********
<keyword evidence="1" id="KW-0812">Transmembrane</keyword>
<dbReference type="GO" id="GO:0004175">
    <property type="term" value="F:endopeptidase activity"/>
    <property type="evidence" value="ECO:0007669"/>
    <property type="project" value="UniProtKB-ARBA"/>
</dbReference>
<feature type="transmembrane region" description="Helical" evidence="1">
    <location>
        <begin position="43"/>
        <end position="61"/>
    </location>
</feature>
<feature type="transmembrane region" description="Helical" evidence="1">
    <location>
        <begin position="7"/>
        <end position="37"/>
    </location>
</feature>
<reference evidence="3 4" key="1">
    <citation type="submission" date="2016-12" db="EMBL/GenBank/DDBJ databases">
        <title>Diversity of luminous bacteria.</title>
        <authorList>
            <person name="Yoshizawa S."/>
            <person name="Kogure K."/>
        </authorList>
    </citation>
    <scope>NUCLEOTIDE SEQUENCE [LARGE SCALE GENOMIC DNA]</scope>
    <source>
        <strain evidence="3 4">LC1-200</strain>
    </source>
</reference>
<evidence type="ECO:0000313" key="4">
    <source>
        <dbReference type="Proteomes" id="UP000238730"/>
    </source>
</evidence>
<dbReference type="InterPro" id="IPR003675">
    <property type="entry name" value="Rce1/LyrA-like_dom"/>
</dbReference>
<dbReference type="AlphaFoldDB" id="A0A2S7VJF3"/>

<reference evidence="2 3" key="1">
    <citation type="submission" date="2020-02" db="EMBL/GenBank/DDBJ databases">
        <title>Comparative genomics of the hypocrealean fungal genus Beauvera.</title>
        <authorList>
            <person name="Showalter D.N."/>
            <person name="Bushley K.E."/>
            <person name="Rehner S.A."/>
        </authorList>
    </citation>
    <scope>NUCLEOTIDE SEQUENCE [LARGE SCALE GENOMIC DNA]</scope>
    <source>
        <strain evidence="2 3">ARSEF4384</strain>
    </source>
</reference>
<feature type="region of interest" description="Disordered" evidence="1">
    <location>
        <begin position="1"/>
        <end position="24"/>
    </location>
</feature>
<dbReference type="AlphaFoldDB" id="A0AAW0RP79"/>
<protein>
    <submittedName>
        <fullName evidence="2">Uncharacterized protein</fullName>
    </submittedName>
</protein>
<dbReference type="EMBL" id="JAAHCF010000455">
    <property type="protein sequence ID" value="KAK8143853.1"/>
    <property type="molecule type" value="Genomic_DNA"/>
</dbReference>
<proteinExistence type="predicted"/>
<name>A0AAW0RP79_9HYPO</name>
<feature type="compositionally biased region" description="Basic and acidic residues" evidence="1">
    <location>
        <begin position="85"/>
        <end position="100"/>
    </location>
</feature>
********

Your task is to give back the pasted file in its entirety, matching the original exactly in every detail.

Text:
<keyword evidence="1" id="KW-0812">Transmembrane</keyword>
<dbReference type="GO" id="GO:0004175">
    <property type="term" value="F:endopeptidase activity"/>
    <property type="evidence" value="ECO:0007669"/>
    <property type="project" value="UniProtKB-ARBA"/>
</dbReference>
<feature type="transmembrane region" description="Helical" evidence="1">
    <location>
        <begin position="43"/>
        <end position="61"/>
    </location>
</feature>
<feature type="transmembrane region" description="Helical" evidence="1">
    <location>
        <begin position="7"/>
        <end position="37"/>
    </location>
</feature>
<reference evidence="3 4" key="1">
    <citation type="submission" date="2016-12" db="EMBL/GenBank/DDBJ databases">
        <title>Diversity of luminous bacteria.</title>
        <authorList>
            <person name="Yoshizawa S."/>
            <person name="Kogure K."/>
        </authorList>
    </citation>
    <scope>NUCLEOTIDE SEQUENCE [LARGE SCALE GENOMIC DNA]</scope>
    <source>
        <strain evidence="3 4">LC1-200</strain>
    </source>
</reference>
<evidence type="ECO:0000313" key="4">
    <source>
        <dbReference type="Proteomes" id="UP000238730"/>
    </source>
</evidence>
<dbReference type="InterPro" id="IPR003675">
    <property type="entry name" value="Rce1/LyrA-like_dom"/>
</dbReference>
<dbReference type="AlphaFoldDB" id="A0A2S7VJF3"/>

<reference evidence="2 3" key="1">
    <citation type="submission" date="2020-02" db="EMBL/GenBank/DDBJ databases">
        <title>Comparative genomics of the hypocrealean fungal genus Beauvera.</title>
        <authorList>
            <person name="Showalter D.N."/>
            <person name="Bushley K.E."/>
            <person name="Rehner S.A."/>
        </authorList>
    </citation>
    <scope>NUCLEOTIDE SEQUENCE [LARGE SCALE GENOMIC DNA]</scope>
    <source>
        <strain evidence="2 3">ARSEF4384</strain>
    </source>
</reference>
<feature type="region of interest" description="Disordered" evidence="1">
    <location>
        <begin position="1"/>
        <end position="24"/>
    </location>
</feature>
<dbReference type="AlphaFoldDB" id="A0AAW0RP79"/>
<protein>
    <submittedName>
        <fullName evidence="2">Uncharacterized protein</fullName>
    </submittedName>
</protein>
<dbReference type="EMBL" id="JAAHCF010000455">
    <property type="protein sequence ID" value="KAK8143853.1"/>
    <property type="molecule type" value="Genomic_DNA"/>
</dbReference>
<proteinExistence type="predicted"/>
<name>A0AAW0RP79_9HYPO</name>
<feature type="compositionally biased region" description="Basic and acidic residues" evidence="1">
    <location>
        <begin position="85"/>
        <end position="100"/>
    </location>
</feature>